4. I am not an American, although I live here. I am Canadian-born. I have lived in Austria and learned how to speak German. I lived in Lesotho and learned how to speak a little Sesotho, and also lived in Zambia for 9 years. I have lived in London, England. I love Americans, and married one, but I realize other points of view exist in this world than the American point of view. I consider this a virtue for the president of the General Conference.
  5. Sadly, although I lived in Africa for 13 years, I am not black or a woman; otherwise, I think I should be a shoo-in for the job in a church founded by a woman whose members are largely females of color.
  6.  I am quite sure that God has not called me as His personal champion to defend truth, or to protect His doctrines from you. I am very willing to let all God-fearing Seventh-day Adventist people of good will have differences of interpretation, and would function as a facilitator and peace maker among different factions.  I would let you decide if you want to drink Postum or coffee to keep awake during my sermons, and not drive all the coffee sellers out of the stadium to deprive you of your freedom of choice.
  7. I would get a large rubber stamp for my desk, and to all suggestions from different parts of the world, I would apply this stamp to your suggestion. The stamp would say:


  8. Finally, if elected, as my first executive action, I would immediately request the resignation of everyone over 50 from any top office, to step down into a service or pastoral ministry.  I’d let the young and vigorous take God’s work forward for the 21st century and the advancement of truth.  And I’d free up the older to care for children, visit the slums, help build houses for the homeless.   I’d ask our children and their friends, to lead us forward into God’s will for today, instead of dragging Adventism backwards to the weakness and partial truths of our past.


So there you have my 8 point platform, dear fellow Adventists.  Vote for me, and I will as my first executive action resign myself and take with me all the officers under my control who are older than God said should serve him.  You do believe the Bible is inspired truth, don’t you?  Then how could you be opposed to the implementation of Numbers 8:24-26:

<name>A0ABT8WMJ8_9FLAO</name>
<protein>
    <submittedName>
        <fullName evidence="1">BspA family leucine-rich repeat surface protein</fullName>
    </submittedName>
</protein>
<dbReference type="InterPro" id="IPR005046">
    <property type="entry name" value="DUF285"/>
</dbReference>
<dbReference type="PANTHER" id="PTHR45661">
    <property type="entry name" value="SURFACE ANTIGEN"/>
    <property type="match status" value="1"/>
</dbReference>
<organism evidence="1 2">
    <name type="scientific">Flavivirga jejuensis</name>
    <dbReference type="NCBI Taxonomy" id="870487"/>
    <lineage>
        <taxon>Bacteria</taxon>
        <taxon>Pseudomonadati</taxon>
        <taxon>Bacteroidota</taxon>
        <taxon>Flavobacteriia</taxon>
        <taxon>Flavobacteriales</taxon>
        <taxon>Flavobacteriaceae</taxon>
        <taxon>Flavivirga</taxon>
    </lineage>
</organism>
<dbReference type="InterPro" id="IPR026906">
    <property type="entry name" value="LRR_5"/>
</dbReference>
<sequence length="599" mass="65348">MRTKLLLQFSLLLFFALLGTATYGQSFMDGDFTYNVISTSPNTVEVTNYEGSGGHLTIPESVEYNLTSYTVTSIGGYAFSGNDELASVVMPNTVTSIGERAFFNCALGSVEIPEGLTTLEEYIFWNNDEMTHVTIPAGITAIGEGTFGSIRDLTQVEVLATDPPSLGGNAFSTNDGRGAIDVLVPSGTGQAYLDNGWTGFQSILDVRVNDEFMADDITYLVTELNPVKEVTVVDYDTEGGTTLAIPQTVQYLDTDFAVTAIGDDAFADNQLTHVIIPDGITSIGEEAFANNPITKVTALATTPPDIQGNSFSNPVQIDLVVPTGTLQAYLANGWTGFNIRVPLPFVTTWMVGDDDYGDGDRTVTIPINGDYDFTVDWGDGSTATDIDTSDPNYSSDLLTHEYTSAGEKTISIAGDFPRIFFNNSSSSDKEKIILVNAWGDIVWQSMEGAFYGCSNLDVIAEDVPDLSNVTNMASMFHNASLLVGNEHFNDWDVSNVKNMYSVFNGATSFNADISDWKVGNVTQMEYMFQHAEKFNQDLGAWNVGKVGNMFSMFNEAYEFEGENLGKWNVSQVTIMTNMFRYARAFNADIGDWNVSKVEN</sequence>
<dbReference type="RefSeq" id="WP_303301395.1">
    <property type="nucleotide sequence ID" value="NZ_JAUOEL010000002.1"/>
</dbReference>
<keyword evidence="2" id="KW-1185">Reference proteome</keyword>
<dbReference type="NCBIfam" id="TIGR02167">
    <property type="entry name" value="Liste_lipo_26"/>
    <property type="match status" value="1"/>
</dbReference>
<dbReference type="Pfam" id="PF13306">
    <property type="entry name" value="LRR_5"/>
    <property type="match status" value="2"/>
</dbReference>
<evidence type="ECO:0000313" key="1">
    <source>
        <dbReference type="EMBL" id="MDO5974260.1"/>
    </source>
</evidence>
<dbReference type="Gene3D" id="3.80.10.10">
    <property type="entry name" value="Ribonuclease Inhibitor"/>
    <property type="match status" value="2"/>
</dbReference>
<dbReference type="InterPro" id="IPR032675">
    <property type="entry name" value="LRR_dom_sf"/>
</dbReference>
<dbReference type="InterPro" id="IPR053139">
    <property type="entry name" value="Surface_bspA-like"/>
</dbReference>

“This applies to the Levites: Men twenty-five years old or more shall come to take part in the work at the tent of meeting, but at the age of fifty, they must retire from their regular service and work no longer. They may assist their brothers in performing their duties at the tent of meeting, but they themselves must not do the work. This, then, is how you are to assign the responsibilities of the Levites.” 

God regulated the priestly office and limited the age of His church leaders to 25 to 50 years. Anyone younger or older was not eligible to have a leadership position, male headship or no. So why don’t we follow this plan? God said it, I believe it, that settles it, as far as my “exploratory candidacy” is concerned.

(By the way, shouldn’t all delegates to the General Conference adhere to that Biblical age requirement? The rest of us younger and older than that can go to work for them as support staff, but not as voting delegates or leaders.)

What’s that you say?  You want to vote for me, but you can’t, since we don’t vote for our church president?  You say this is all handled by a small group of delegates behind closed doors?  Sounds like old-fashioned party politics to me.Prayvote

Well, if you are on the GC Nominating Committee could you just nominate me as a surprise write-in-candidate?  Or at least consider the five, twenty, or hundreds of other people who just might make an excellent president of the General Conference, given the chance?  And please remember the age for leadership the Bible advises.  No one under 25, no one over 50.

Well, couldn’t you at least send me a cash contribution for my “exploratory campaign”?  Or better yet, perhaps you should send a donation to Adventist Today.  https://atoday.org/product/gc-coverage-donation

That way, if I am ever elected, or perhaps someone is elected who is even more qualified for the job than me, you’d be the first to know….